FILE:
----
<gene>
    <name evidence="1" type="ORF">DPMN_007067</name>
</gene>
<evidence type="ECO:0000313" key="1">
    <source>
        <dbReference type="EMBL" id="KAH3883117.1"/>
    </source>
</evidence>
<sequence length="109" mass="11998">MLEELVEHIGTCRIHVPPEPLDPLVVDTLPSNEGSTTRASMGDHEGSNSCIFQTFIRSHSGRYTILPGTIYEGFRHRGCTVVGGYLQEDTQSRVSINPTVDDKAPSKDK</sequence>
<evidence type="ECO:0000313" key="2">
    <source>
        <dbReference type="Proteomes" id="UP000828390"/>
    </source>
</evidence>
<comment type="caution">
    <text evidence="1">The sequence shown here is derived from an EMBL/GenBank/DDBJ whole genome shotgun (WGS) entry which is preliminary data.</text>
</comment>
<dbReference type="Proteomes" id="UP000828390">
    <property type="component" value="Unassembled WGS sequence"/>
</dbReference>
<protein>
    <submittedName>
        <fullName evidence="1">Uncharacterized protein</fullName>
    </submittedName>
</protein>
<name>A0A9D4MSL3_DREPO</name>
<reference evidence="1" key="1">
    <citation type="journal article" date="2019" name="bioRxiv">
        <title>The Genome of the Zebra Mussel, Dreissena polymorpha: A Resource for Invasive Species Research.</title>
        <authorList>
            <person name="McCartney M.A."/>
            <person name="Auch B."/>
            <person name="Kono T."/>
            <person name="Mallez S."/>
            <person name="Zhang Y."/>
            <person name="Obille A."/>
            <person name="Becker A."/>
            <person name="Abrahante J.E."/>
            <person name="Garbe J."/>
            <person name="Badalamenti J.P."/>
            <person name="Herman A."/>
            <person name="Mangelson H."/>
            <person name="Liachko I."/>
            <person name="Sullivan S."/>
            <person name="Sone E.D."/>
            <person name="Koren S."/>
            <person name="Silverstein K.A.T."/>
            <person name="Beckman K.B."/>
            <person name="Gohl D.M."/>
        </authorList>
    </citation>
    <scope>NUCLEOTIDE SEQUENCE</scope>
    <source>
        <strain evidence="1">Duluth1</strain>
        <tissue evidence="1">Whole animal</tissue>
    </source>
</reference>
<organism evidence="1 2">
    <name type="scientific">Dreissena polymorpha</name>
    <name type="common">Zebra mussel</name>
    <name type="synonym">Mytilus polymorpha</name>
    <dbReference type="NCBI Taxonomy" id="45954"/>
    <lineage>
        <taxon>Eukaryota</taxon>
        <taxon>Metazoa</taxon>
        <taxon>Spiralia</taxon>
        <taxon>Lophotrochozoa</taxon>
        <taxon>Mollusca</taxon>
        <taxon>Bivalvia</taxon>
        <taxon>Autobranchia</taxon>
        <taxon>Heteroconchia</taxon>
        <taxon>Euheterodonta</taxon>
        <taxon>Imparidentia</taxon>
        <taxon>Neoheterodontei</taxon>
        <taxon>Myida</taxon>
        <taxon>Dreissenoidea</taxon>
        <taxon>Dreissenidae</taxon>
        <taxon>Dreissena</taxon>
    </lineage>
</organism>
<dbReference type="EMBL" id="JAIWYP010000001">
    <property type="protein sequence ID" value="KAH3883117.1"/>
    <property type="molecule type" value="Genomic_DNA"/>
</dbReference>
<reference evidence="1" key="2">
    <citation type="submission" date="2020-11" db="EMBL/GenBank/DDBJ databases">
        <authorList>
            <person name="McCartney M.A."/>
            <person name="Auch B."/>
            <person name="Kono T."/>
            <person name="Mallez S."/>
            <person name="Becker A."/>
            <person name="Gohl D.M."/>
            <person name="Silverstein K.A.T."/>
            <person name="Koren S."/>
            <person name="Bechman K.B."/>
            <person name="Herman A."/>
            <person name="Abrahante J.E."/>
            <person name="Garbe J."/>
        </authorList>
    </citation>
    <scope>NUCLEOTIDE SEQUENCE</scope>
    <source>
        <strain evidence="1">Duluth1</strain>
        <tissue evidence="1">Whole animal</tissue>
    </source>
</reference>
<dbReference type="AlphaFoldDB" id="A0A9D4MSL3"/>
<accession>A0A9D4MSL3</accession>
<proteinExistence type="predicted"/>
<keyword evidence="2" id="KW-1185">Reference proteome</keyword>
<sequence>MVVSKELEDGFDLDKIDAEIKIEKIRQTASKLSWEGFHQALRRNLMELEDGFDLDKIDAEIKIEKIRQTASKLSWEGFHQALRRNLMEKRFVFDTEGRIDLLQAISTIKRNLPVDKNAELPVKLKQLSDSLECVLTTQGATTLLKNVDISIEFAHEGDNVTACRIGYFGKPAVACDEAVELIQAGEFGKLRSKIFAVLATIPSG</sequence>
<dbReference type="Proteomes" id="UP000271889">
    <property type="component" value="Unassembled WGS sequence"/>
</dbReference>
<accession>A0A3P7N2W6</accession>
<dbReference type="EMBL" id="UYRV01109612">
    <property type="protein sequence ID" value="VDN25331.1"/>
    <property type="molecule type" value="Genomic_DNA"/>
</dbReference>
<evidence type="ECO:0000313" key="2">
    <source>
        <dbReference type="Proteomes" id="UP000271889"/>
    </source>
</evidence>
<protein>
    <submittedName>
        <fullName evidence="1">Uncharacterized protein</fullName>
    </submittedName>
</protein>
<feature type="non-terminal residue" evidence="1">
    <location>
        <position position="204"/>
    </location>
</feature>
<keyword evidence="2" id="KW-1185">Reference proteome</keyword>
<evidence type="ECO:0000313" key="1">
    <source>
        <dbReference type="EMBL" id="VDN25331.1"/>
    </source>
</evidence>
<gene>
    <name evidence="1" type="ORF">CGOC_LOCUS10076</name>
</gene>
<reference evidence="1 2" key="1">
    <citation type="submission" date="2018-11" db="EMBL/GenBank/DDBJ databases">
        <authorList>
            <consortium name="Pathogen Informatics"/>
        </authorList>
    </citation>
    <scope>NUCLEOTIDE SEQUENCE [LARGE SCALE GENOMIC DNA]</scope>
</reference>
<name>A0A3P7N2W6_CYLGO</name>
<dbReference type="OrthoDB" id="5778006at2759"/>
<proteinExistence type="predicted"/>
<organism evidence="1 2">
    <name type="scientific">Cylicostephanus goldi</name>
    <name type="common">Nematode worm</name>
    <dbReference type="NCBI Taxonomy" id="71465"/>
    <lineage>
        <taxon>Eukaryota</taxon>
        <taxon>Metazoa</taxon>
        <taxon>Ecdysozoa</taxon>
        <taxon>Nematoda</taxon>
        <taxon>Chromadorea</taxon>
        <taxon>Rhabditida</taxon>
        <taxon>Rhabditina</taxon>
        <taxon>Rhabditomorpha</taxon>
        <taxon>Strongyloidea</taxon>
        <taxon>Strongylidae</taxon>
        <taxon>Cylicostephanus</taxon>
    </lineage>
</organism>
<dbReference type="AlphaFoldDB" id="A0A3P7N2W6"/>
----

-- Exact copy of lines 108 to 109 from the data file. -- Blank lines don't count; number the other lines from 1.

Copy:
<dbReference type="AlphaFoldDB" id="A0A9D4MSL3"/>
<accession>A0A9D4MSL3</accession>